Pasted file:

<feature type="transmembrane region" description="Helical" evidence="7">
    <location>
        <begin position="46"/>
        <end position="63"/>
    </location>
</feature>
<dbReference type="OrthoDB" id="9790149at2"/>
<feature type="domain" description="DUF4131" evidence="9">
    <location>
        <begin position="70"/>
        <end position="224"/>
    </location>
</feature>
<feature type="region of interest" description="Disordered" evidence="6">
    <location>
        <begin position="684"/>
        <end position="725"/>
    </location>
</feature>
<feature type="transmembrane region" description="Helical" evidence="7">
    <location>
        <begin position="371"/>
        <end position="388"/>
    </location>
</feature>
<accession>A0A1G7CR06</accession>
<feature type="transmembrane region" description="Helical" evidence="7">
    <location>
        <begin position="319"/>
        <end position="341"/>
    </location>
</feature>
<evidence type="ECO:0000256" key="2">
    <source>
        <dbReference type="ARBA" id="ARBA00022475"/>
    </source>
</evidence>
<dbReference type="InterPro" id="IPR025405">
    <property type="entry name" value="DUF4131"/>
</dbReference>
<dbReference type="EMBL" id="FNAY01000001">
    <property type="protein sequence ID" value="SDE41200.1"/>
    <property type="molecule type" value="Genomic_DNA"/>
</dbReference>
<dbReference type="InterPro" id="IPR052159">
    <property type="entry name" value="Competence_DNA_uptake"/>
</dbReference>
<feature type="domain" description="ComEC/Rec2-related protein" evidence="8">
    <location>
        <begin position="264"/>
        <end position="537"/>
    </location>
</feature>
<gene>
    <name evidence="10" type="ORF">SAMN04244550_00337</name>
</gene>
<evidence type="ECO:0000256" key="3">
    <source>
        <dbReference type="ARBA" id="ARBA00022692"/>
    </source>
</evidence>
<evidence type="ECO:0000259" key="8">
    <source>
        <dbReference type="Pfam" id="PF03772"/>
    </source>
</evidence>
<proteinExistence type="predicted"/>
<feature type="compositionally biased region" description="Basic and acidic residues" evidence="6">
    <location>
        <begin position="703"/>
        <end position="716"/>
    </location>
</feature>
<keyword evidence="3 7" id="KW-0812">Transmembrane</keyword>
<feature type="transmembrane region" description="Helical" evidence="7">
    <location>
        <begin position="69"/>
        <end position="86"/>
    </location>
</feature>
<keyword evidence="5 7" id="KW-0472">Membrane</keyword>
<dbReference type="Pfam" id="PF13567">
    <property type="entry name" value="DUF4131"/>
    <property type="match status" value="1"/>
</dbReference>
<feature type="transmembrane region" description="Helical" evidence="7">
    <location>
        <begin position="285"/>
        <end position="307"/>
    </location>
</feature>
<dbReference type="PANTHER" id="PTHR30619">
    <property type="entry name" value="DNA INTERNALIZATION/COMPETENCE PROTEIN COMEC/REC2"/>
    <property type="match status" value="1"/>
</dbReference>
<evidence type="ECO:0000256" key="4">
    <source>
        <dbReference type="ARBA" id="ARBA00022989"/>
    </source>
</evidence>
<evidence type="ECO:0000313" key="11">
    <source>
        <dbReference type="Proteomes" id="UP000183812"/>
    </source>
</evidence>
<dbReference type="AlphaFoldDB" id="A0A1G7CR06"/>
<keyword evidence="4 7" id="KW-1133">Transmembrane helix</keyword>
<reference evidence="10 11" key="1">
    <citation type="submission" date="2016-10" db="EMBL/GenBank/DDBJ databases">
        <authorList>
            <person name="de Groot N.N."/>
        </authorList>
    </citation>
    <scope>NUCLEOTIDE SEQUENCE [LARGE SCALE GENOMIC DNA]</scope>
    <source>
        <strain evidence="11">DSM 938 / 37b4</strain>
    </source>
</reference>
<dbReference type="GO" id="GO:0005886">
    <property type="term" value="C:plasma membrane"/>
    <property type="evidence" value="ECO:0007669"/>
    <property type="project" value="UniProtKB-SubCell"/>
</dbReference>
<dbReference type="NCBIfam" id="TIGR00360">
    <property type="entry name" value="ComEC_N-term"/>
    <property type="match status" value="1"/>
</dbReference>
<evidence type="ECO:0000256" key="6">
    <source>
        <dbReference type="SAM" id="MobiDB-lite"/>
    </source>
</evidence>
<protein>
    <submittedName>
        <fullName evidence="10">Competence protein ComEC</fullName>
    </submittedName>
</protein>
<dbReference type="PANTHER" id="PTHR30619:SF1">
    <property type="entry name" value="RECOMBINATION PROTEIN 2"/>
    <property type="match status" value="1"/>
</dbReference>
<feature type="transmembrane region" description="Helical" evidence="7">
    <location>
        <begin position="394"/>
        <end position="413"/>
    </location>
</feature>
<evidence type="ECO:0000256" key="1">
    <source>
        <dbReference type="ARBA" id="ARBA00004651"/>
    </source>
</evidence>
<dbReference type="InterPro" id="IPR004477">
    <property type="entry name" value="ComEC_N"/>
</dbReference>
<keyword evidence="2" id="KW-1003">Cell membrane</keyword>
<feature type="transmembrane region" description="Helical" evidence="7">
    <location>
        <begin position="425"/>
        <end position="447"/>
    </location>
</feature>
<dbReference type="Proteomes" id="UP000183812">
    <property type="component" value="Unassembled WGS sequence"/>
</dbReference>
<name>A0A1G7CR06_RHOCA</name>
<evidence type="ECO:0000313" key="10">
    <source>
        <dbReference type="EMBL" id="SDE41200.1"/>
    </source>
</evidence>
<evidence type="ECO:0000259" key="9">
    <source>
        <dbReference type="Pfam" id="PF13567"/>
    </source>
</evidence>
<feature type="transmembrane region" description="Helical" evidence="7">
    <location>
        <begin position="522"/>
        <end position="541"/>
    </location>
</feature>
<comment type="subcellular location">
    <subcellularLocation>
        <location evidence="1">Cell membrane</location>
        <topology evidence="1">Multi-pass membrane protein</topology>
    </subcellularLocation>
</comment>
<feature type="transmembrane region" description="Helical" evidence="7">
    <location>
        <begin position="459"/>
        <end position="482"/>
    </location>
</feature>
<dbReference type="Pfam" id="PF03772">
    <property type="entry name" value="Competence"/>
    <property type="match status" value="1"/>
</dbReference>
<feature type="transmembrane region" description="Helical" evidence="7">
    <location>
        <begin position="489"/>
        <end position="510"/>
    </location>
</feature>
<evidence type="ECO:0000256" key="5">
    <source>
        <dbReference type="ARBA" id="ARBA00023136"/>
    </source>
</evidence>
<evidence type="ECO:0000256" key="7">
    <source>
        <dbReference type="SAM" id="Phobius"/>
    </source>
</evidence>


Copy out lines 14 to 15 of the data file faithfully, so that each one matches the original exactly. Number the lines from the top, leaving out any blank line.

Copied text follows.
<feature type="region of interest" description="Disordered" evidence="6">
    <location>